Monday, June 30, 2014

Bucharest, Romania

Bucharest Romania is an interesting city that is an eclectic mess of unfinished and ignored buildings and gardens, as well as beautiful, but copied examples of Parisien architecture. 

2000 years ago, the Romans crossed the Danube in search of gold.  Next came the Habsburgs (Hungarians), Turks and Russians.  In 1877 they declared independence from the Ottomans and Romania was formed.  Following WWII, they endured 43 years of communism until the revolution in 1989.  In 2007, they joined the EU and since, 3 million people have emigrated. 

The Romans brought the latin language with them, so rather than speaking cyrillic, like other eastern European countries, their language is slavic, similar to Spanish, Italian, Portuguese and French.

The highlight here is the Palace of Parliament, built by Nicolae Ceausecu between 1984-1989.  (Un) fortunately?? he was executed December 25,1989 and never realized his dream of ranting from this balcony, looking towards the Bulevardul Unirii.  20,000 people were displaced and an entire suburb was destroyed so he could build a longer and wider Champs Elysees (Unirii is 6 m longer!)  and other buildings mimicking the grandeur of Paris.  Bucharest wanted to become a 'better' Paris beginning in the late 1800s.  The largest boom in building was between 1919 and the 1930s, however Ceausecu carried this idea forward-

These fountains along Bulevardul Unirii no longer work but I imagine they would be fabulous!

Here is the front view of the Palace of Parliament-

and the side view-

This is the world's second largest administrative building, only behind the Pentagon.  It contains over 1 million cubic meters of marble in 3100 rooms in 12 stories, covering 330,000 m2.  The cost of building it is estimated at 330,000 billion Euros.  A Euro is $1.50 CAN.  20,000 workers slaved away for 5 years but it is only 90% complete.  The largest chandelier weighs 5 tons. There are 66,000 light bulbs in the place!  4000 people work there today but still, thousands of rooms are empty.  It is now used for the Romanian parliament.  It costs $8.50 CAN to enter, but another $10.00 to take pictures inside (which I didn't do).  It has a nuclear bunker in the basement and a private subway to the airport.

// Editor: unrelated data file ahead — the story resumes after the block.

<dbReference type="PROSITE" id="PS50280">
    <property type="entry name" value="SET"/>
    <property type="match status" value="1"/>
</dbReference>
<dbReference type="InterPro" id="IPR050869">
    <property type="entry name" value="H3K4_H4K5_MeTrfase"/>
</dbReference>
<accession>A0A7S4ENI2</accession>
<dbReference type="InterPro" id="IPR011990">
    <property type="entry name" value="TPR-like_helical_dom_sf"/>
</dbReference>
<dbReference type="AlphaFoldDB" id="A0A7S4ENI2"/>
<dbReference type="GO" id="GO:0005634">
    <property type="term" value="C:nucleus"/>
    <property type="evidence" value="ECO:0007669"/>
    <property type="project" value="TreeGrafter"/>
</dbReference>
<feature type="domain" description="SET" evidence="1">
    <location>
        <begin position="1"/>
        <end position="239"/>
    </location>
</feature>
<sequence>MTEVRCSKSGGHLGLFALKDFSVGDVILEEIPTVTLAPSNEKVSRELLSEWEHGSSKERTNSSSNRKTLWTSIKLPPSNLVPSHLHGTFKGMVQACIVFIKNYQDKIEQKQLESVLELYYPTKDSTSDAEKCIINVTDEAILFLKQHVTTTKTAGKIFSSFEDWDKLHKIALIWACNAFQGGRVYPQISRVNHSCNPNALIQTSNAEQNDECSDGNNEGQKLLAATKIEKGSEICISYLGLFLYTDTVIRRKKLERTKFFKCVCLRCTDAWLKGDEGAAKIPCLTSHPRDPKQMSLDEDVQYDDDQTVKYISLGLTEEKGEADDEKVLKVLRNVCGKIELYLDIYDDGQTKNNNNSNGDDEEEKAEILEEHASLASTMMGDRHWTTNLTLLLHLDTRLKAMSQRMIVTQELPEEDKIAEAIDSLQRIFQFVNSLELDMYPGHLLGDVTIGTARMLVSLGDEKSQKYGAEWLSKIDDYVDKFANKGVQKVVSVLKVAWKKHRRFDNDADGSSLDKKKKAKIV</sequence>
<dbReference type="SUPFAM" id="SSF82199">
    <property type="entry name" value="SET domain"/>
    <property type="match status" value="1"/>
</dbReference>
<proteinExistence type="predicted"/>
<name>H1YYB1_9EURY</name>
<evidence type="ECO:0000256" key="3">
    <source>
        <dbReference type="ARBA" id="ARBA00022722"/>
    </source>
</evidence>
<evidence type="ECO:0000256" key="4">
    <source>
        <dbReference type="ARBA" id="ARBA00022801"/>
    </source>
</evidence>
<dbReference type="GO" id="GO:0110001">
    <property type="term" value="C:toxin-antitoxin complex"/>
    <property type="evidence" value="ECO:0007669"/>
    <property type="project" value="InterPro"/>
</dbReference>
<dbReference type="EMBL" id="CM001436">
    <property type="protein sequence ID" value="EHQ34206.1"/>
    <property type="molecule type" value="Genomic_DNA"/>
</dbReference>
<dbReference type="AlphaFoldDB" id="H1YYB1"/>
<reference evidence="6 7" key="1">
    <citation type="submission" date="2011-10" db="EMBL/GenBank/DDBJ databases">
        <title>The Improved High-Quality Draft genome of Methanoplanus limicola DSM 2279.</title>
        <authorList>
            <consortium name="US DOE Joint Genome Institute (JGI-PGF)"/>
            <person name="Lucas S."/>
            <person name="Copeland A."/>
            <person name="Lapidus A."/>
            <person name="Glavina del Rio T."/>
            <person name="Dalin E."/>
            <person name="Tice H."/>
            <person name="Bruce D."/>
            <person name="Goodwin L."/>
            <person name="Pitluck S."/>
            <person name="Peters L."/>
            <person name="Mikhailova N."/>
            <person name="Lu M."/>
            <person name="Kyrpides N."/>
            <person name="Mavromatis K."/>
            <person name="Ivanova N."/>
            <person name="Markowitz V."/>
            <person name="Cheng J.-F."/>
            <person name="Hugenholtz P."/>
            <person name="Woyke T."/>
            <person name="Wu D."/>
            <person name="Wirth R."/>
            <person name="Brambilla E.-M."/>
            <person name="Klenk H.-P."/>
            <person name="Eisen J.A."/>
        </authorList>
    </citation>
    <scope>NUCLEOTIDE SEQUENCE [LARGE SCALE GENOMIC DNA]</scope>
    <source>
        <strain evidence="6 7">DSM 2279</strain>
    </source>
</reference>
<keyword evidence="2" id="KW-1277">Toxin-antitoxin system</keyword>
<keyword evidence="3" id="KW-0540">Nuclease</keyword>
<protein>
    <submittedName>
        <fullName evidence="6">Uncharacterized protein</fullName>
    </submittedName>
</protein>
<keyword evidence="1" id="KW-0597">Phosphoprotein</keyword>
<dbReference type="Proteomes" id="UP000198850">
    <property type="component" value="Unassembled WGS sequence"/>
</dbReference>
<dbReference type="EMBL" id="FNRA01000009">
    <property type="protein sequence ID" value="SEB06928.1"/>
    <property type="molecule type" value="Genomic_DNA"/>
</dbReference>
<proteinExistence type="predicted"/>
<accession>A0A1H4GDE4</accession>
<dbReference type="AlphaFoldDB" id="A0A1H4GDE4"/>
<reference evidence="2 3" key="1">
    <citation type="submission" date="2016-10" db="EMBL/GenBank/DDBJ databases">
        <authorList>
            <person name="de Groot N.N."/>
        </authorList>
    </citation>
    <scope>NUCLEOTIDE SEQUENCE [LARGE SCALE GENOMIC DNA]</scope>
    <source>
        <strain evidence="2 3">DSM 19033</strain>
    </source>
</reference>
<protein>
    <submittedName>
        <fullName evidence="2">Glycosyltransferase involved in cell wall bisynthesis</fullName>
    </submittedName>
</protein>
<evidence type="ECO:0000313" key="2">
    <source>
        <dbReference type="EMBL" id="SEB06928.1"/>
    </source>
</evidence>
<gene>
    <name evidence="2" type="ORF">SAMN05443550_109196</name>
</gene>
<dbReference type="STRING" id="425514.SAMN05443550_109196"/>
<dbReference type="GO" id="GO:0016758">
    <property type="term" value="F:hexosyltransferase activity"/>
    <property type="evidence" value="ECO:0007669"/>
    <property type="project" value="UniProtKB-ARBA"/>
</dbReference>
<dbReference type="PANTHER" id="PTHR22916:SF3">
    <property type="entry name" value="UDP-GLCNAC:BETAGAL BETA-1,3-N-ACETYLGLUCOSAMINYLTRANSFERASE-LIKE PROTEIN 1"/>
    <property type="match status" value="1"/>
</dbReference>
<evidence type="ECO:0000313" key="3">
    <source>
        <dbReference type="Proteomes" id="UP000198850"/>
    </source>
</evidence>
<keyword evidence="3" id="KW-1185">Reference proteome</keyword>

This Inn was for caravans travelling along the Silk Road.  Bucharest is the last stop to the west.  It was built in 1808-

I enjoyed a typical Romanian lunch here of sarmale - meat cabbage rolls and mamaliga which is polenta.   Garnish was a cooked bay leaf and a hot pepper-

87% of Romania is Eastern Orthodox Christian.  This church, the Stavropoleos,  dates from 1724-

The inside courtyard of the Stavropoleos Church contains relics and tombstones from other demolished churches in the city-

And speaking of demolished churches - the communists destroyed 20 churches because they were 'in the way' of development.  However, six were moved - this one only 50 meters.  Imagine the expense-

Sometimes rather than moving a church, tall apartments or other buildings were just built in front of it, with the hopes that the people would 'forget' about worshipping.  

This church was moved 300 meters -

The Romanian Athenaeum was built in 1888 from lottery proceeds.  Today it is used for concerts.  A man was singing opera as I walked by.  It was beautiful-

This statue has been voted the 'ugliest' in the city.  It depicts a Roman emperor holding a she-wolf with a snake protruding from her head-

(Yes I do wear pretty much the same thing everyday!) 

Romanian independence rallies began in mid December 1989.  The people protested, cut the soviet symbols out of their flag, and loudly sang their national anthem.  Around 100 were killed.  This is Revolution Square.  It is an interesting statue - the white is the rise of democracy going through communism.  It continues with the impaling theme of Vlad Tepes-

I spent a lovely day here but all good things must come to an end.  We are on our way to Bulgaria tomorrow.....

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